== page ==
And you concluded he was innocent. Yes, you said, Ford truly believed she was assaulted, and you believed she was, too, but she must have confused Brett Kavanaugh with another person. But Ford said the person was on top of her. She was staring into his face as he pressed his hand over her mouth to stifle her shouts for help. She had looked Mark Judge squarely in his eyes when he jumped onto the bed.
She was so certain of what transpired and who committed the deed that she willingly took a lie detector test, and passed with flying colors. Kavanaugh was asked if he would submit to the test, and he would not agree to it. Ford asked for an FBI investigation. Kavanaugh said he would only agree to what the Senate wanted when asked if he would request the president for such an investigation.
You heard that utterly convincing testimony from Ford, and the damning testimony from Kavanaugh, Senator.
Senator Jeff Flake called for an FBI investigation. Nine people named by Ford as able to corroborate her accusation were interviewed. Some said they didn’t remember the party where the incident occurred. Well, except for Mark Judge, they of course would have no recollection of it. They weren’t attacked, and didn’t witness it. For them, it was an unremarkable event. It wasn’t seared into their hippocampi, as it was in Ford’s. It happened about 35 years ago, and they doubtless attended many parties at that time and later in their lives.
What made the “investigation” a sham was the people who weren’t interviewed. Forty had come forth, including some who asked that the FBI talk to them, willing to testify under oath with a penalty of perjury for lying. Among them were former Yale classmates who told the media that Kavanaugh had frequently been drunk and belligerent. If those claims could have been corroborated, Kavanaugh would have been shown to have lied. He told numerous other fibs. All of these have a name, Senator: perjury. You voted to put on the Supreme Court a man who perjured himself.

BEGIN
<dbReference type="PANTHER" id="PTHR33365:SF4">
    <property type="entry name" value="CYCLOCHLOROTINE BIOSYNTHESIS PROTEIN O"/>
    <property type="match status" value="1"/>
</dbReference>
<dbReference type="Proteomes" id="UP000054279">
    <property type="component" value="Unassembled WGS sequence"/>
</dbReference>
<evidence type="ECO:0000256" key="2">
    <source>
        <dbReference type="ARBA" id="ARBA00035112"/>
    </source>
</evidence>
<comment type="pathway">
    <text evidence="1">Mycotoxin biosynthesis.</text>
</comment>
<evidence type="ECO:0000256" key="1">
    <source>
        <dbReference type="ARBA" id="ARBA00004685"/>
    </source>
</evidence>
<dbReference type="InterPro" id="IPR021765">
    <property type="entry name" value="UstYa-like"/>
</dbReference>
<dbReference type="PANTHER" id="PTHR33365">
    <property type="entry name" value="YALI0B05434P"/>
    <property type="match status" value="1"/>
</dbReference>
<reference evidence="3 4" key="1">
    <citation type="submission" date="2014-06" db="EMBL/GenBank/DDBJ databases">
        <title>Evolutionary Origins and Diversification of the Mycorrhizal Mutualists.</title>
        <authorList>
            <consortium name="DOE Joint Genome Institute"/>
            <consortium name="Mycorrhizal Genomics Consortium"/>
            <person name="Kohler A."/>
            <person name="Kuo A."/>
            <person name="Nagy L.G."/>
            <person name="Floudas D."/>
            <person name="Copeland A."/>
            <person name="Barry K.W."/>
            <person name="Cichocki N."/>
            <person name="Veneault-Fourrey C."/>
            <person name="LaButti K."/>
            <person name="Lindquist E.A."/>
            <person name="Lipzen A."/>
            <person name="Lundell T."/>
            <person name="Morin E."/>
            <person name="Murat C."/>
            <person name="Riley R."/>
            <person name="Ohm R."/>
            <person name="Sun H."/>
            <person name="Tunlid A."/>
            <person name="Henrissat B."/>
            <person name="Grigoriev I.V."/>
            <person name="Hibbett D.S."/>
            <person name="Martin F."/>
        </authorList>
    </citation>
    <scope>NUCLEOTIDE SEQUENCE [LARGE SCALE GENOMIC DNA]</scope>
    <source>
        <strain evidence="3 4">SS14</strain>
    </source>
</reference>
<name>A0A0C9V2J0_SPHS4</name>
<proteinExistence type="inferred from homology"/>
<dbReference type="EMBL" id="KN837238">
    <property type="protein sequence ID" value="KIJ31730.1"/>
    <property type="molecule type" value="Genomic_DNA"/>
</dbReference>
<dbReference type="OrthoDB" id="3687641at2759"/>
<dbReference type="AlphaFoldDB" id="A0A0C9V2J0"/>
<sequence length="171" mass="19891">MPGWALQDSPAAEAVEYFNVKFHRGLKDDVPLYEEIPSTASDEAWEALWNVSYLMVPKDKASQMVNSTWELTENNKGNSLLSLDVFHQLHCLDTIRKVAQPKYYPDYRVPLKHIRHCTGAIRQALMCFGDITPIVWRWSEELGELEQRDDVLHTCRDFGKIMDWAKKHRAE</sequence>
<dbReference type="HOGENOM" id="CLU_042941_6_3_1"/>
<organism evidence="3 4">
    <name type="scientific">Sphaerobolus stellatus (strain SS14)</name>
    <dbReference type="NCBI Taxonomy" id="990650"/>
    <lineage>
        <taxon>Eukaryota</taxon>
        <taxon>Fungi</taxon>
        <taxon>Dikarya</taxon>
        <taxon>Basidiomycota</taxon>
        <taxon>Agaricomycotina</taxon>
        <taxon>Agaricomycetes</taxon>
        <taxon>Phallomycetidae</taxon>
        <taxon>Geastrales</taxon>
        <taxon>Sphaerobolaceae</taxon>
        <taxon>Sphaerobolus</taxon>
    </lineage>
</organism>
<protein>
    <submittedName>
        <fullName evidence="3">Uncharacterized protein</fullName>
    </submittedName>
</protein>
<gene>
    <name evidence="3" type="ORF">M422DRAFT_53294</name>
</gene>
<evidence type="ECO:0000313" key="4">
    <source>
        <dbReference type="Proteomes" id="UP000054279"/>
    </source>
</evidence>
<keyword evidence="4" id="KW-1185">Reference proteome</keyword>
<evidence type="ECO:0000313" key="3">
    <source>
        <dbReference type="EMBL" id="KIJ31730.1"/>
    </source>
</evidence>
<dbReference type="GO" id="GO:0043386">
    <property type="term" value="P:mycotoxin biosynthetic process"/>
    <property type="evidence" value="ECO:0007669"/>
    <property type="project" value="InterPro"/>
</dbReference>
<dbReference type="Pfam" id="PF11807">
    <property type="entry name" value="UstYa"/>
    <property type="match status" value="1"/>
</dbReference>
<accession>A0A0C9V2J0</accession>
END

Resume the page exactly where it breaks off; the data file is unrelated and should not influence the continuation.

The ones excluded from the interview process included Kavanaugh and Ford. None were interviewed because Trump tied the FBI’s hands, dictating the limits of the investigation.
But you appeared before the American and people and declared that it was “a very thorough investigation.” That was a bald-faced lie, Senator. And you voted to place this unfit man unfit on the United States Supreme Court, the highest position in the land outside of the presidency, placing party politics ahead of the cause of abused women everywhere, the integrity of a great institution, and patriotism. In doing so, you betrayed Dr. Christine Blasey Ford, a woman of immense courage, leaving her to fend for herself against the country’s hate-mongers, who continue to make death threats that keep her out of her home. Your act was one of supreme cowardice.
In going along with all but one of your Republican colleagues in this vote, you did what was expressed metaphorically by a late, great American from a state in your … well, neck of the woods, New Hampshire. His name was Robert Frost. You will recognize this line, paraphrased, from his best-known poem:
Two roads converged in a wood, and you, Senator Collins, took the road most traveled by.